I’ll be honest – I didn’t look up every party’s manifesto to scrutinise their proposed policies or look into the backgrounds of each candidate. As with most of my news consumption and updates these days, I was on Twitter a lot and kept up with the Singapore elections commentary from fellow peers and politics experts.
We also witnessed how candidates across the political spectrum were put under the spotlight as never before: Prospective People’s Action Party candidate Ivan Lim got publicly called out for his conduct during his time in the Army (he then withdrew and did not contest). Singapore Democratic Party’s Dr Chee Soon Juan was challenged to explain himself on his ’10 million population’ comment. Raeesah Khan of the Workers’ Party was reported for past social media posts about double standards given to Singapore’s elites.
I have never been into local politics because it didn’t interest me and everything felt a little out of my depth. But this time, it’s different. As a first-time voter I realised I had the power to enact change in the way our country is run.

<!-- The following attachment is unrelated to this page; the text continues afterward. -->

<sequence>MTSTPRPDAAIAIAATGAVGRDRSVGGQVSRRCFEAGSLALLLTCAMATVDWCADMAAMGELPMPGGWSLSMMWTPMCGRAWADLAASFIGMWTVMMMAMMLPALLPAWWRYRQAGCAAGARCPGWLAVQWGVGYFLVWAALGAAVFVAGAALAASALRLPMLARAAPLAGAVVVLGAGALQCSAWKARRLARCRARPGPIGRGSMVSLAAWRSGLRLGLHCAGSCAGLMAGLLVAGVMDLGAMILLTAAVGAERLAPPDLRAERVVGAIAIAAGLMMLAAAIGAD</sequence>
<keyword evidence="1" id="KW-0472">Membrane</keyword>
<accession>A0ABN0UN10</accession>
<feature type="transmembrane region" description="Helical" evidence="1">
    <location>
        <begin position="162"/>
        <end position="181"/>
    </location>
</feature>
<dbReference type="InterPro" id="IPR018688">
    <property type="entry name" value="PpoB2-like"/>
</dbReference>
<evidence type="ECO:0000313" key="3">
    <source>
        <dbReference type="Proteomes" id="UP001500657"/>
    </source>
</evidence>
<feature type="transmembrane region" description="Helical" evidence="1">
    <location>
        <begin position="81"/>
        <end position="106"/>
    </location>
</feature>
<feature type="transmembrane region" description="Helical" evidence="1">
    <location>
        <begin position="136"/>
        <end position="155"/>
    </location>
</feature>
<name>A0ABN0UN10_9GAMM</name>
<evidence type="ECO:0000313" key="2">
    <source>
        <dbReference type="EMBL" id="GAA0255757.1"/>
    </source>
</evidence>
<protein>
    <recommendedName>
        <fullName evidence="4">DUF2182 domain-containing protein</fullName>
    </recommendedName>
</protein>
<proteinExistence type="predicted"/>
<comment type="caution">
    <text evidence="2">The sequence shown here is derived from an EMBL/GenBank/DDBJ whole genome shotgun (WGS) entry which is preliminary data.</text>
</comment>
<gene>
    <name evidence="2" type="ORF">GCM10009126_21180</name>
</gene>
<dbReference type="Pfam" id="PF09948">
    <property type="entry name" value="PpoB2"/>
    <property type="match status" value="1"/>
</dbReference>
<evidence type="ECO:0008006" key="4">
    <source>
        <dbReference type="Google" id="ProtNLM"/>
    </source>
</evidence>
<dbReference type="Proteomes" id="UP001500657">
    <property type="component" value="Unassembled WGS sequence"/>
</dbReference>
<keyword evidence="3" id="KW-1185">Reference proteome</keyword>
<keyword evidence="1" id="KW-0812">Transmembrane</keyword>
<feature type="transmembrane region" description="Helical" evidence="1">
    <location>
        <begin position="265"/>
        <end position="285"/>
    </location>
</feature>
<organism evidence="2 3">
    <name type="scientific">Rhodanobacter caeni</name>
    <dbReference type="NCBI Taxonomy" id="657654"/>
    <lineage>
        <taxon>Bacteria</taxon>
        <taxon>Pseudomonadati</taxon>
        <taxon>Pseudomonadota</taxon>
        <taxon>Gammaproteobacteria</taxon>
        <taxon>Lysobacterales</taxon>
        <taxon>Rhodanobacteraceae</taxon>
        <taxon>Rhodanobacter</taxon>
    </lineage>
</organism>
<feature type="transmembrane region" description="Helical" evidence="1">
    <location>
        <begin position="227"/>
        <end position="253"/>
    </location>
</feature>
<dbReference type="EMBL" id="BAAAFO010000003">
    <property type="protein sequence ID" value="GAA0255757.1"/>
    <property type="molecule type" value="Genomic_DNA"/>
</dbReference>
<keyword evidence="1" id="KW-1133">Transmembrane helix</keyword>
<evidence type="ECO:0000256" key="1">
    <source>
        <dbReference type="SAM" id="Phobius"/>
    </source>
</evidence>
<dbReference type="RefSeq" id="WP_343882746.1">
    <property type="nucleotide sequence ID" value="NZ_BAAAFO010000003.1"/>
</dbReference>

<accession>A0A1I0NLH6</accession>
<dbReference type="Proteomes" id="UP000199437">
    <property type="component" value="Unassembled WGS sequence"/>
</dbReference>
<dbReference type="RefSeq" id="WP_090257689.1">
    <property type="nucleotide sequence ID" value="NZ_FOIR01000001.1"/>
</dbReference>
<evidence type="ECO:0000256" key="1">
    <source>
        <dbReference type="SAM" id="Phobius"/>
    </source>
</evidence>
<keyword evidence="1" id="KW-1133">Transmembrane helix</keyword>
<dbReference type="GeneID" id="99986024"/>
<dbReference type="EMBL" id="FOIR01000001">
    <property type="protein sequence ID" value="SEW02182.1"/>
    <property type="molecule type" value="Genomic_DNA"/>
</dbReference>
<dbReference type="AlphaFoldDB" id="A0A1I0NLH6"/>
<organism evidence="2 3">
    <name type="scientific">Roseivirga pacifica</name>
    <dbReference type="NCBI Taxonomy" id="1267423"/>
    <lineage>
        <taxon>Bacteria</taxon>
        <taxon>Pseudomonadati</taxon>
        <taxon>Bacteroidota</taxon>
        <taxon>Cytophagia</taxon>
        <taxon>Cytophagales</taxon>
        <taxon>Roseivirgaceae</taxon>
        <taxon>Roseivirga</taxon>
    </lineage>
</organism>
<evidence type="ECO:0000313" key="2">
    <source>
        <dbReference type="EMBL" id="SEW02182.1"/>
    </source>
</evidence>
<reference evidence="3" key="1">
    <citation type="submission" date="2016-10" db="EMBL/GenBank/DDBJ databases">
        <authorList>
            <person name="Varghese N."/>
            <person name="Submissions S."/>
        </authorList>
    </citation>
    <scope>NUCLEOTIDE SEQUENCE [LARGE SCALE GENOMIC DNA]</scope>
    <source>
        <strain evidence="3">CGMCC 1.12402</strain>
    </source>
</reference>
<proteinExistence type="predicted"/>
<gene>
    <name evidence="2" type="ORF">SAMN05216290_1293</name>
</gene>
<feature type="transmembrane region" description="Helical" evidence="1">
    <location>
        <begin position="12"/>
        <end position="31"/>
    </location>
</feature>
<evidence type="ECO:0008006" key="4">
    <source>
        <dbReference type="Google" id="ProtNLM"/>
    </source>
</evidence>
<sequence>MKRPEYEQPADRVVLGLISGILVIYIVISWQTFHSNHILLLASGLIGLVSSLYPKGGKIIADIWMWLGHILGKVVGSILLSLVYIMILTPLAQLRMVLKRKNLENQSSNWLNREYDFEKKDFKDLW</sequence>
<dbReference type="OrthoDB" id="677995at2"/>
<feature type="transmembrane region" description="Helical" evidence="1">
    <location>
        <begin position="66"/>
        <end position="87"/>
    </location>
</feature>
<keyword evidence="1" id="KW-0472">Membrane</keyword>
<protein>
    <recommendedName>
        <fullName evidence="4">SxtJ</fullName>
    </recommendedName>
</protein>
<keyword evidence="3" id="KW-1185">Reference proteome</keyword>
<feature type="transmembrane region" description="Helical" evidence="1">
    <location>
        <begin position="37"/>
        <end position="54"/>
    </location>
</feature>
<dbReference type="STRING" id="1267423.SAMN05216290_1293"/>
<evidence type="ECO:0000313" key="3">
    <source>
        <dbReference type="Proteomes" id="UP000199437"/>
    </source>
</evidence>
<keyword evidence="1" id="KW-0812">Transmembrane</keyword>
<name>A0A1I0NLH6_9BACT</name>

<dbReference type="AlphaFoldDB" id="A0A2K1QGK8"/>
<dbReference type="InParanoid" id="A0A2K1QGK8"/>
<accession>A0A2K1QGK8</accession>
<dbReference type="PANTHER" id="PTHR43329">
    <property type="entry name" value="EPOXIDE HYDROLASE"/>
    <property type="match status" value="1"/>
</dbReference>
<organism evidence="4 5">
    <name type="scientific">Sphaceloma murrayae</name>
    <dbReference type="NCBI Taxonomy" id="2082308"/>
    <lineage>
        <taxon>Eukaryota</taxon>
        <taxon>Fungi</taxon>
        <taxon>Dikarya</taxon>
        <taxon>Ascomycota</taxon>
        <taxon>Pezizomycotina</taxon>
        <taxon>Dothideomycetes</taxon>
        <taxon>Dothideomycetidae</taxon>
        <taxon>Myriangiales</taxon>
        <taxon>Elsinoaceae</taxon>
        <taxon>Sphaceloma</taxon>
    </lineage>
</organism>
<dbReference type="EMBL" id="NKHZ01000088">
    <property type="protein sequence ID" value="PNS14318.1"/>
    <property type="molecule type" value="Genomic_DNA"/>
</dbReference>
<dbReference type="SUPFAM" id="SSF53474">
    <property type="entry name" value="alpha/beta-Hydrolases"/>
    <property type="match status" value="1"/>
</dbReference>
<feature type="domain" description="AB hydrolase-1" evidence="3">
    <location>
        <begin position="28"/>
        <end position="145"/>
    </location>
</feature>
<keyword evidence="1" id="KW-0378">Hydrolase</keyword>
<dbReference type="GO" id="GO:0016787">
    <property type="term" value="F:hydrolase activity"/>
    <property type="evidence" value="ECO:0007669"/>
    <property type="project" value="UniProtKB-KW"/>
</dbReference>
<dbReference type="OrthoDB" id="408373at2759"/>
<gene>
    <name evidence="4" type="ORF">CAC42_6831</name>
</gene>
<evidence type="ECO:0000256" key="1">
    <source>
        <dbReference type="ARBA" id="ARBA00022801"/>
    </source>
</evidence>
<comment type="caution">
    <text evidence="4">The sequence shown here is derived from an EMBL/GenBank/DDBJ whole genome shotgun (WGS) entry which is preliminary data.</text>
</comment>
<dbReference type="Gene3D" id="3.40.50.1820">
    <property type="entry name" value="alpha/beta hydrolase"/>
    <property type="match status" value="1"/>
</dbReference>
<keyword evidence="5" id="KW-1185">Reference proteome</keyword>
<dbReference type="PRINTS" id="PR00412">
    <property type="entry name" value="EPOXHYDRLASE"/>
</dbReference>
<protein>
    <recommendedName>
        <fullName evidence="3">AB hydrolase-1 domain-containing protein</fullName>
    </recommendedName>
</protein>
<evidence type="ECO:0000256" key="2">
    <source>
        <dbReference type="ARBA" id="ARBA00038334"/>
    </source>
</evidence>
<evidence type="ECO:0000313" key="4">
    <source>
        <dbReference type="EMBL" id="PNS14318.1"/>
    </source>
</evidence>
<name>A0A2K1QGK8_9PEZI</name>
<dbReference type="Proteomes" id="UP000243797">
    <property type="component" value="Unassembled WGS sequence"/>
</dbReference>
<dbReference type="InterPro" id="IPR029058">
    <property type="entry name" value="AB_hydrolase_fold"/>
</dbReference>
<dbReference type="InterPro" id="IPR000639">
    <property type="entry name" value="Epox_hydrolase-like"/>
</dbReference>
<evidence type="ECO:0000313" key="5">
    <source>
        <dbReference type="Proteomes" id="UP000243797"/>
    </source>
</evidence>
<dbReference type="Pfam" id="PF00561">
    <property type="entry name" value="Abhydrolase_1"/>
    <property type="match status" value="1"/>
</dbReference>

As much as we want to look at the bigger picture and applaud our country for how great it looks compared to others in Southeast Asia and even the ‘powerhouses’ of the world (and I agree, for the most part it does and it is!), we still have to look inward and address the problems faced by citizens on the ground.
I acknowledge that I grew up benefitting from the system. My childhood and young adult middle class life were relatively comfortable. But as I now embrace adulthood, own a home and have started having children, it’s hard not to look ahead and wonder if the same comfort is guaranteed years and decades down the road.
Will I be able to raise my children the way my husband and I intend to? What will happen if one of us ever becomes terminally ill, or disabled? How will we handle the responsibility of our aging parents while starting a family ourselves? Will we have retirement funds to look forward to? And among other things, will my grievances as a minority continue to be heard?
The results of GE2020 brought a lot of good about. We have a chance at a more balanced government with the opposing party clinching 10 seats in Parliament. Local gender equality-advocacy group AWARE pointed out that we now have an increase in the number of women in Parliament since GE2015 (nearly 30% of MPs!), with a fair bit of minority representation to boot.